The showing dispelled the argument that the former mayor of South Bend, Ind., made for months when asked about his dismal showing in polls of black voters — that winning performances among white Democrats in Iowa and New Hampshire would give a more diverse set of voters permission to believe in a 38-year-old most of them had never heard of a year ago.
“I just wish we had another month,” said J.A. Moore, a state representative from North Charleston who two weeks ago became the first black South Carolina state lawmaker to endorse Mr. Buttigieg. “If he’d been able to camp out here like he did in Iowa, I think the outcome would be a lot more favorable.”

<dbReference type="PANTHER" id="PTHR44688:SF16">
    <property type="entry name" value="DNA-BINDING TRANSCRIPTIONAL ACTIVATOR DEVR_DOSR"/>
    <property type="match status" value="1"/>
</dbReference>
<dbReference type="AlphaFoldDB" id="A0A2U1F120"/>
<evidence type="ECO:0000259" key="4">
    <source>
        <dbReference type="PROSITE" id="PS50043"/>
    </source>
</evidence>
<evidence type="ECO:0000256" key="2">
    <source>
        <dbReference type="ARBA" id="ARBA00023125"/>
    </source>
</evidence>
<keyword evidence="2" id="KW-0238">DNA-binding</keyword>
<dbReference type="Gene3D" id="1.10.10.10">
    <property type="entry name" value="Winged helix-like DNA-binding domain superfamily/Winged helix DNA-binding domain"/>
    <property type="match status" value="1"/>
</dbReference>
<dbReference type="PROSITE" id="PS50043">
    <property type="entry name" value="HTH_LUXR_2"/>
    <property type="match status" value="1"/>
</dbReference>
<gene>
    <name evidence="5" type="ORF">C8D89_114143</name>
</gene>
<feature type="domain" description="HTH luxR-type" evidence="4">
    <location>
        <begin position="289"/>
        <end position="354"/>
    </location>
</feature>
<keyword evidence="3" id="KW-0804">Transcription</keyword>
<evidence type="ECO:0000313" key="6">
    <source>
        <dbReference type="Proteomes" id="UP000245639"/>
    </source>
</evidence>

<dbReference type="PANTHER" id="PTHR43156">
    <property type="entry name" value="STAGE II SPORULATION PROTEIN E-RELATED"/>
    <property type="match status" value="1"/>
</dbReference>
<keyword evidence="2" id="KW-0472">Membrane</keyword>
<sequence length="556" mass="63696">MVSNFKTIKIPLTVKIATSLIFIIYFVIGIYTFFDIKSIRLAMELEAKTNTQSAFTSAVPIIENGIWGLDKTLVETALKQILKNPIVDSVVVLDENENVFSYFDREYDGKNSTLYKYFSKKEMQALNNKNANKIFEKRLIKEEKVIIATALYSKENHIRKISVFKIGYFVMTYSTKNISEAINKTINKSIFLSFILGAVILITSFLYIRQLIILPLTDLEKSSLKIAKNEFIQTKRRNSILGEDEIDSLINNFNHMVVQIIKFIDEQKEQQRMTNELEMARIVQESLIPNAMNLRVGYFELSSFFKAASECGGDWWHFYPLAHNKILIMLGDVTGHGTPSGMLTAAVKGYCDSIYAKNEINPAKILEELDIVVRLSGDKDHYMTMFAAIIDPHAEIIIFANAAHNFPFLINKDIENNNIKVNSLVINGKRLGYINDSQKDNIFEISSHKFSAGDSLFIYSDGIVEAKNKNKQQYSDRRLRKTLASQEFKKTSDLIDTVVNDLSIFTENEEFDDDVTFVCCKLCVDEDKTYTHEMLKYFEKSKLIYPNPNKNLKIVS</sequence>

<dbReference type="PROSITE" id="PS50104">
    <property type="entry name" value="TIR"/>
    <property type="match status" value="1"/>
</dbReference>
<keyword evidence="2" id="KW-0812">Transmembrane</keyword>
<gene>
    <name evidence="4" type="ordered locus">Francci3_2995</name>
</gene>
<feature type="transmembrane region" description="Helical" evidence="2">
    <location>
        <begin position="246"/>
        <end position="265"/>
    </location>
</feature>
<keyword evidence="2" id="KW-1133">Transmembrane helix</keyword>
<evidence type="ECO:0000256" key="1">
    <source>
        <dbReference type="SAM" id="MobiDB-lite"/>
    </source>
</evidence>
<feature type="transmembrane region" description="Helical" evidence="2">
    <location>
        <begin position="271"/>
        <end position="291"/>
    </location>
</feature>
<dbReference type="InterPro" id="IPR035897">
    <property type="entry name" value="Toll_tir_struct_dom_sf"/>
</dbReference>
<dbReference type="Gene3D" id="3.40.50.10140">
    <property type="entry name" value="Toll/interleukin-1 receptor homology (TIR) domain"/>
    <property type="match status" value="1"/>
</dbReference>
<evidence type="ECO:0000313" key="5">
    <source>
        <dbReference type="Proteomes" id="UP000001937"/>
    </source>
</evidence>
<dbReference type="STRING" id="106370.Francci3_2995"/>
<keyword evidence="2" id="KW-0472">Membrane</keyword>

Mr. Buttigieg’s showing here wasn’t for a lack of trying. He spent more money on South Carolina television advertising, $2.5 million, than anyone other than Mr. Steyer, whose campaign spent millions on black-owned businesses, staff members and political operatives. No candidate spent more days campaigning in South Carolina during the 2020 cycle than Mr. Buttigieg.
None of it worked.